Last Update July 2016

If I suspect that I or my child has a nut allergy, who should I seek advice from?

Your family doctor should be able to refer you to an allergy specialist or allergy clinic. Avoid going to alternative practitioners for allergy advice.

Last Update July 2016

What should I do if my child has a reaction to eating nuts?

Most reactions to nuts are either mild or moderately severe, involving reactions such as abdominal pain, itchy throat, sneezing, or hives. However, if your child is having trouble breathing or passes out, call 000 immediately. Have your child lie down with their feet elevated to reduce the risk of shock until the paramedics arrive.

If your child has been diagnosed with a nut allergy and you have an anaphylactic kit, give your child an injection of epinephrine (adrenaline) immediately. When you receive your anaphylactic kit it is very important that all family members and close friends receive training and familiarise themselves with the safe response procedure prior to when you need to use it.

Even if your child recovers quickly and seems to be normal, seek medical attention immediately. A secondary reaction may occur hours after the initial reaction. Additional doses of adrenalin can be given if required.

Last Update July 2016

If I have a nut allergy is there another way to get all the nutrition that nuts contain so I’m not missing out?

A balanced diet will give you the nutrients you need to maintain your health and wellbeing. By excluding nuts and products that contain nuts you may need to pay extra attention to the foods that make up your daily diet. If you believe you may be missing essential nutrients as a result of dietary restrictions, you can consult your doctor or local Accredited Practicing Dietitian (APD). See www.daa.asn.au to find your local APD.

Last Update July 2016

If I have a nut allergy can I still eat out at restaurants and have takeaways?

Provided you take a few precautions, you can still enjoy restaurant meals or takeaways even if you have nut allergies. Do not rely on menu descriptions alone when ordering - ask questions about ingredients and how the meal is prepared to lower your risk of an allergic reaction. Also try to avoid restaurants that are likely to use nuts in several dishes, for example, Thai and Indian restaurants. You might be uncomfortable making special requests at restaurants, especially if the service staff are overextended. Discomfort in speaking up about food allergies is the most common reason people have allergic reactions when dining out.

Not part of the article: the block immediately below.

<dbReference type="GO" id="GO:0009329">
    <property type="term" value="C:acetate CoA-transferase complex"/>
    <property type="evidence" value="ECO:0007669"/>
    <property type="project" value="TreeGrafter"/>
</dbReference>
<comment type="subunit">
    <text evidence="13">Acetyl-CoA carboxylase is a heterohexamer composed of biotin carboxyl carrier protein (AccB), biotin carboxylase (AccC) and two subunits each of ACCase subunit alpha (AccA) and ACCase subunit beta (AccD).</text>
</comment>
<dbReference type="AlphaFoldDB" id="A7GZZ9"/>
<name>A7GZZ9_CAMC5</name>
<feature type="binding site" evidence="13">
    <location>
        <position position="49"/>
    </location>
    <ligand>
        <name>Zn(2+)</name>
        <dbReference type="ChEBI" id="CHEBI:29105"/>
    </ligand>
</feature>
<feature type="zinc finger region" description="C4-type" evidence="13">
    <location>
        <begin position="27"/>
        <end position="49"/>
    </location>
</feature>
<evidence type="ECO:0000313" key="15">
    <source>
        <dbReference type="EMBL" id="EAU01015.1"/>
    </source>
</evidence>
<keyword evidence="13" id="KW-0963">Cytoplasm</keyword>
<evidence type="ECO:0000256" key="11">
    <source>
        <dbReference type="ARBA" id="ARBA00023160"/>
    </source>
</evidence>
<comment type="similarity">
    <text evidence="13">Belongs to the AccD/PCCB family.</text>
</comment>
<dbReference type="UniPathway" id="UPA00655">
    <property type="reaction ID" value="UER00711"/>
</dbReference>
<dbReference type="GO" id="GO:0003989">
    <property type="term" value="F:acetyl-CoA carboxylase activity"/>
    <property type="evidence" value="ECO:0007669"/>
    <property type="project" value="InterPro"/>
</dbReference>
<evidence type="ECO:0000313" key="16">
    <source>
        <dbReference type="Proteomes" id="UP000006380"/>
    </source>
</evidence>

Contact the restaurant you plan to visit in advance to advise them that you have a food allergy. Talk to the manager about dishes to be avoided and ask them to advise the chef so they can take extra care in preparing your meal to avoid cross contamination. Allergy & Anaphylaxis Australia have developed chef cards that can be given to the manager or chef to inform them of your allergy https://www.allergyfacts.org.au/images/Chefcardtemplate.pdf.

As a final check for adults and teenagers, cautiously touch test a small amount of food on your outer lip – if warnings such as burning, tingling or swelling occur, then the food is likely to contain the food allergen.

Last Update July 2016

If I have a nut allergy can I eat a small amount of nuts and be OK?

No. Even very small amounts of a nut can lead to allergic reactions in susceptible people. As subsequent reactions can sometimes be much more severe than previous reactions, total avoidance of the nut(s) in question is advised.

Last Update July 2016

If you are allergic to one nut do you have to avoid all nuts?

If you have a known allergy to one type of nut, it is recommended that you avoid all nuts until you have been cleared of other nut allergies through carefully controlled and administered medical food challenge tests.

For individuals with a tree nut and/or peanut allergy under the care of an allergy specialist, advice may vary as to whether you need to avoid all nuts or only specific nuts. This decision can be a complex clinical one based on the age of the patient, history of past reactions, co-existing medical conditions and results of oral food challenges.

If cross contact can be completely avoided, such as where nuts are in their shell, they may be deemed safe to consume provided there is no allergy to that specific nut.

Last Update October 2016